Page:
Unexpectedly, Justice Ginsburg rules in Trump’s favor, halts order for financial records

(White House/BBC video screenshot)

President Donald Trump won a brief, unexpected respite from the Democrats’ impeachment efforts Friday when left-wing Supreme Court Justice Ruth Bader Ginsburg issued a temporary order blocking some of their subpoena requests.

“Supreme Court Justice Ruth Bader Ginsburg temporarily blocked a lower court ruling ordering two banks to release President Donald Trump’s financial records to House Democrats,” Politico reported.

“Trump had asked Ginsburg to consider the emergency request earlier Friday. The temporary stay sets the issue on hold pending full consideration by the high court, it does not reflect how judges will rule in the underlying case.”

Her unexpected move has left some conservatives wondering whether she’ll soon be “canceled” by the left and accused of being a Russian asset:

The order is reportedly valid until 5:00 pm next Friday, and Democrats on the House Financial Services Committee and House Intelligence Committee have until Dec. 11 to respond to the president’s legal arguments.

“Upon consideration of the application of counsel for the applicants, it is ordered that the mandate of the United States Supreme Court of Appeals for the Second Circuit, Case No. 19-1540, issued December 3, 2019, is hereby recalled and stayed until 5 p.m. on December 13, 2019. It is further ordered that a response be filed on or before December 11, 2019 by 11 a.m,” the order signed by Ginsburg reads:

The surprise ruling came after a federal appeals court in New York “ruled on Tuesday that Deutsche Bank and Capital One should comply with subpoenas from the House Financial Services and House Intelligence committees seeking information about Trump’s finances,” according to Politico.

Democrats have reportedly been seeking access to the bank accounts, transaction details and investment portfolios of not only the president but also of the Trump organization and his three oldest children. Why? To bolster the otherwise-flailing impeachment efforts against him.

In response to Tuesday’s ruling, the president’s legal team reportedly argued Friday that the Democrats’ subpoenas “do not fall within the [House committees’] constitutional or statutory authority.”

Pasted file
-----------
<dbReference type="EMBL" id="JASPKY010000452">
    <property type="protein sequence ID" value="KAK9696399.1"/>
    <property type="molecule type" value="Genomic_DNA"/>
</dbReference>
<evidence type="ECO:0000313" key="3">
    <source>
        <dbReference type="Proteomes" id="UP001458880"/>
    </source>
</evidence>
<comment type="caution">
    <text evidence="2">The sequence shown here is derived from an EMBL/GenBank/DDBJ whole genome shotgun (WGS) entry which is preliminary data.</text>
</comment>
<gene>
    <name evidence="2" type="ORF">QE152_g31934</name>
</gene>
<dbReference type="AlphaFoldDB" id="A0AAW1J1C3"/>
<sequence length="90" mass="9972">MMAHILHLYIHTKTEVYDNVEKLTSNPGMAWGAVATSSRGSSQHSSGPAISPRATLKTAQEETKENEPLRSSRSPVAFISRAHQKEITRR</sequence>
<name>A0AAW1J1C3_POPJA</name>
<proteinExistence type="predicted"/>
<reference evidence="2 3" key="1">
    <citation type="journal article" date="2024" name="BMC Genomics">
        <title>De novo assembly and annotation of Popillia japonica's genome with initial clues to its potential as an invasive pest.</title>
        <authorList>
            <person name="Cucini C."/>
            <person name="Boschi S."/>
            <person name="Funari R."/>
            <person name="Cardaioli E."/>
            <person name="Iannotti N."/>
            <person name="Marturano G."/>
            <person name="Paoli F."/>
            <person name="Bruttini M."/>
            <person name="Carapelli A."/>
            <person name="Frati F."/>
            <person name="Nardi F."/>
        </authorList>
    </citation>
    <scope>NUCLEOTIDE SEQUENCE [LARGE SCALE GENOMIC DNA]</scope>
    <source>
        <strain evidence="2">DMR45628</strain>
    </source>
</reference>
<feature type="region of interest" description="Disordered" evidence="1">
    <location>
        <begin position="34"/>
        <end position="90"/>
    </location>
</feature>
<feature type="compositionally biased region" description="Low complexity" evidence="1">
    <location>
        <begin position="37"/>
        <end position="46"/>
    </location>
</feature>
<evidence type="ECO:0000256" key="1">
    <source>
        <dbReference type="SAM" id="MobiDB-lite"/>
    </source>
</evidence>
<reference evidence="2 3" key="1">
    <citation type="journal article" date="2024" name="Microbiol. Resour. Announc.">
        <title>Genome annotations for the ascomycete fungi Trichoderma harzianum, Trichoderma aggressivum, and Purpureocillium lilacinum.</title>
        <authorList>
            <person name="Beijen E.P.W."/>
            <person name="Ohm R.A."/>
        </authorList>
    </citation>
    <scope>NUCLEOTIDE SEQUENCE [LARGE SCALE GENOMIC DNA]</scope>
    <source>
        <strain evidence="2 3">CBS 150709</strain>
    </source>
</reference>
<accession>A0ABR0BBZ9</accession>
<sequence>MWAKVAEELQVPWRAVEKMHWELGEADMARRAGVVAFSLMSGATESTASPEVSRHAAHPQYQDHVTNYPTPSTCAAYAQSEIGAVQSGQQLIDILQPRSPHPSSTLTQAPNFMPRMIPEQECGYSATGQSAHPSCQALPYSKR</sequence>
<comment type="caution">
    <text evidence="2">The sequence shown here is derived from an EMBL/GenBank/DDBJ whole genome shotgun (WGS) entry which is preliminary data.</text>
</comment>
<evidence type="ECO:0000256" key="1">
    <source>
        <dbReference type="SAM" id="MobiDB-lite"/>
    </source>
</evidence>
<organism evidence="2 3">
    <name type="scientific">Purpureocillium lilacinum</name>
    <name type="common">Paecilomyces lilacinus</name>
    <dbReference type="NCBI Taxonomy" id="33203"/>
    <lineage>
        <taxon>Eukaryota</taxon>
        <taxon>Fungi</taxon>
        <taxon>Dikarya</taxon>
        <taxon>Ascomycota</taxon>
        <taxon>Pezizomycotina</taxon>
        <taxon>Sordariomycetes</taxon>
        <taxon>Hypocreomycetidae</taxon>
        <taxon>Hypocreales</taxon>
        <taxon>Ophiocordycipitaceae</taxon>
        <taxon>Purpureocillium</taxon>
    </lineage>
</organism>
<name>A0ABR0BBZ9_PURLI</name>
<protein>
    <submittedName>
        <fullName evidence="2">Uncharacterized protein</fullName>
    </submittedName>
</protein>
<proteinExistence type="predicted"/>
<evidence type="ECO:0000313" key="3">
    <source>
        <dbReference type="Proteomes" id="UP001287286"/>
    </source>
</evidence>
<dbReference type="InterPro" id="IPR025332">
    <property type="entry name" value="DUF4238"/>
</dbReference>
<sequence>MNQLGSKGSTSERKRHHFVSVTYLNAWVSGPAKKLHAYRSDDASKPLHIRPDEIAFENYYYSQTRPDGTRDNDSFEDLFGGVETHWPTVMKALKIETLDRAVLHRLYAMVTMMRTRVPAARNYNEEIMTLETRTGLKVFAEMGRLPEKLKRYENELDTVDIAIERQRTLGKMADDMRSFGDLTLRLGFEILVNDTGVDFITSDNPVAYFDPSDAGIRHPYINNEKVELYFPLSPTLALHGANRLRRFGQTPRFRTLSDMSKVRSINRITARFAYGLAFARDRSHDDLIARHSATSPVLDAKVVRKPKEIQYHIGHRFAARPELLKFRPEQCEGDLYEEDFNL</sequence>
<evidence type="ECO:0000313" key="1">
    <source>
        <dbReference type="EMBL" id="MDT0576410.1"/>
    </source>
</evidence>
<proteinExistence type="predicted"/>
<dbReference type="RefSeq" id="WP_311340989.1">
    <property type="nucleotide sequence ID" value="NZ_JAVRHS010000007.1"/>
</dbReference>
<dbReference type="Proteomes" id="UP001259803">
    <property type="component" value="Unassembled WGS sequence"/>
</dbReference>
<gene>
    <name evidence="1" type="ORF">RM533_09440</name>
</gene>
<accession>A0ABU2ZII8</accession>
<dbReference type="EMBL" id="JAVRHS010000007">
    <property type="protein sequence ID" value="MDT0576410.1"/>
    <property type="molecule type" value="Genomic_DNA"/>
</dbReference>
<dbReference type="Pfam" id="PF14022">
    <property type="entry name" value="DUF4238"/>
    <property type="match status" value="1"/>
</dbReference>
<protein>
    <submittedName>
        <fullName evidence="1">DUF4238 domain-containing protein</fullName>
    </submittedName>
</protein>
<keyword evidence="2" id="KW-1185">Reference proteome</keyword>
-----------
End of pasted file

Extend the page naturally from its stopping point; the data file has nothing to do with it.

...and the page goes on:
“The Court should grant this application to recall and stay the mandate,” they reportedly said. “The Court concluded that a stay is warranted in Mazars and, as House Counsel correctly explained to the Second Circuit, ‘Mazars involves the same legal issues presented here.'”

Mazars is the president’s accounting firm. Back in October, a federal appeals court ruled that the firm must turn over the president’s financial records to House Democrats. In response, the president’s legal team convinced the Supreme Court to institute a temporary stay on the decision up until Dec. 5.

“The application for stay of the mandate presented to The Chief Justice and by him referred to the Court is granted,” the high court ruled. “The issuance of the mandate of the United States Court of Appeals for the District of Columbia Circuit, Case No. 19-5142, is stayed pending the filing and disposition of a petition for a writ of certiorari, if such petition is filed on or before December 5, 2019, by noon.”

In other words, SCOTUS gave Trump’s team until Dec. 5 to file a formal appeal.

In that appeal filed Thursday, his team essentially argued that granting the Democrats their subpoenas would mean granting them the kind of power that no legislator should possess.

“Under the D.C. Circuit’s decision, Congress can subpoena any private records it wishes from the President on the mere assertion that it is considering legislation that might require presidents to disclose that same information,” they wrote.

“Given the obvious temptation to investigate the personal affairs of political rivals, subpoenas concerning the private lives of presidents will become routine in times of divided government. It is unsurprising, then, that the one thing the district court, the panel, and the dissenting judges all agreed upon in this case raises important separation-of-powers issues. At its core, this controversy is about whether — and to what degree — Congress can exercise dominion and control over the Office of the President.”

Read the full writ below:

Congressional Democrats have acted as if their impeachment fantasy lends them the authority to do whatever they please, regardless of ethics and legality.

Last week House Intelligence Committee chair Adam Schiff published the phone records of the committee’s ranking member, of the president’s attorneys and even of a non-establishment journalist. He now faces a possible lawsuit of his own over this.

And prior to the official start of the impeachment hearings, Democrats passed a widely criticized resolution granting Schiff the powers of an independent counsel, when in reality he’s no such thing.

It’s unclear whether even a Supreme Court smackdown would be enough to quell the Democrats’ unrelenting demands for power.


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